After challenge, Iowa will pay anti-abortion protesters’ legal bills

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(Image: MGN)

Two eastern Iowa anti-abortion rights protesters have successfully challenged a portion of their state’s disorderly conduct law, and the state has agreed to pay their legal bills to the tune of $130,000, KCRG-TV9 reports.

Anthony Miano and Nicholas Rolland, both of Davenport, often read the Bible aloud and preach in public spaces outside abortion clinics. They sued Iowa Attorney General Tom Miller and Johnson County Attorney Janet Lyness last year after Miano was found to have violated of a law making it a simple misdemeanor to create loud and raucous noise near homes or public buildings that cause unreasonable distress to people inside.

On Sept. 26, U.S. District Court Judge Rebecca Goodgame Ebinger found a section of the Iowa Code unconstitutionally vague because it subjects speakers to criminal punishment based on the reactions of third parties. Ebinger ordered the state to pay legal fees for Miano and Rolland.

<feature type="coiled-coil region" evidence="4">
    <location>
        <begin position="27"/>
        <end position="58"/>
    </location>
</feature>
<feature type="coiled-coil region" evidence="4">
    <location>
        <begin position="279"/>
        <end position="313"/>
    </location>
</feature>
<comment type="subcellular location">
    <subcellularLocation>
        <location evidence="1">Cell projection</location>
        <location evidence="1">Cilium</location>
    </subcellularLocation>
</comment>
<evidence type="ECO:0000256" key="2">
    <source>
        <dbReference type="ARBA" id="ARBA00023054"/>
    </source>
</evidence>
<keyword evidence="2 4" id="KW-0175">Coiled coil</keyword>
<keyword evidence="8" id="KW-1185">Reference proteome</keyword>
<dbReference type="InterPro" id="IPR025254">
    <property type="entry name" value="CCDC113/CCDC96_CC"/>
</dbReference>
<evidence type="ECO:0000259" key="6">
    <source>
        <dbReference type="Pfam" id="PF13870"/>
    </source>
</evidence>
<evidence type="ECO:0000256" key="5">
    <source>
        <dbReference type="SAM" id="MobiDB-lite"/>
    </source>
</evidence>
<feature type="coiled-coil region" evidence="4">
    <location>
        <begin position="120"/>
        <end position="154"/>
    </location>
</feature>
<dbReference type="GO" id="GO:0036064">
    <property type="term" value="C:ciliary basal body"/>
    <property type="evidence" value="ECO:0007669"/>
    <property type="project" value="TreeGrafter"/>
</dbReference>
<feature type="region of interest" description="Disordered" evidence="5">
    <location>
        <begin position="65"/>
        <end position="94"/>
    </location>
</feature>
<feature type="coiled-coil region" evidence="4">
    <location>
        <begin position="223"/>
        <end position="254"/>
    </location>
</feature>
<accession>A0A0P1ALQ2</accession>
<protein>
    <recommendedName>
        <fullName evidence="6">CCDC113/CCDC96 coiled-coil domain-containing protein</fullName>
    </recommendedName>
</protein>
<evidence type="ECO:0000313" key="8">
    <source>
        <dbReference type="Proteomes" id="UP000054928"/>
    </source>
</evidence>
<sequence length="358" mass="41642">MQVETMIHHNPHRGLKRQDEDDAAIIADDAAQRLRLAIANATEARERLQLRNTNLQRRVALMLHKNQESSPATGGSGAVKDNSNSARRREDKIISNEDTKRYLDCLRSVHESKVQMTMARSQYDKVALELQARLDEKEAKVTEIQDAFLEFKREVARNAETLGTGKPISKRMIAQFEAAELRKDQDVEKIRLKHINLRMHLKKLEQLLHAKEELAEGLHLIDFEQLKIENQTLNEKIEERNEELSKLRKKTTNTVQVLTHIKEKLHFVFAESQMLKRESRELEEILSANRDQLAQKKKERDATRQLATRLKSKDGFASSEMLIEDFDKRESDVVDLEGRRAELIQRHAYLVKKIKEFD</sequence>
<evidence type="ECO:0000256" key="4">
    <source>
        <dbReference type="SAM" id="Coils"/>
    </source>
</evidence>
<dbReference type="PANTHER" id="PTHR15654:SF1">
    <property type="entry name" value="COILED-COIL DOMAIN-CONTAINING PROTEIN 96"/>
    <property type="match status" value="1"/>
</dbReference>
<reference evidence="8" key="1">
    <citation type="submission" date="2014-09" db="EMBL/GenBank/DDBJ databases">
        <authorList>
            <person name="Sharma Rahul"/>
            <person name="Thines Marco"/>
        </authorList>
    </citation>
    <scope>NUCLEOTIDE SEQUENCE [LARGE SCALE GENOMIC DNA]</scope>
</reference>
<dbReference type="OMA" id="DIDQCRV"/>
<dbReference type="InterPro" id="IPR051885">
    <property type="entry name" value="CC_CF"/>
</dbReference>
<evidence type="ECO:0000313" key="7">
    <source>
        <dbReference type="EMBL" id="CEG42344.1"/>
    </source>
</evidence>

On Monday, the Iowa Appeal Board approved payment of $127,300 to the Virginia-based American Center for Law & Justice (ACLJ), a Christian-based activist group, and $6,742 to Iowa-based Munro Law Office.

According to a statement from ACLJ, “This is an important decision with wide-reaching ramifications for the protection of free speech rights. This is a victory for those who advocate for pro-life issues, and for anyone who might speak on a topic that someone might find unwelcome or unpopular. As we know in today’s cultural climate, that could encompass any number of issues where strong opinions are held on opposing sides.”

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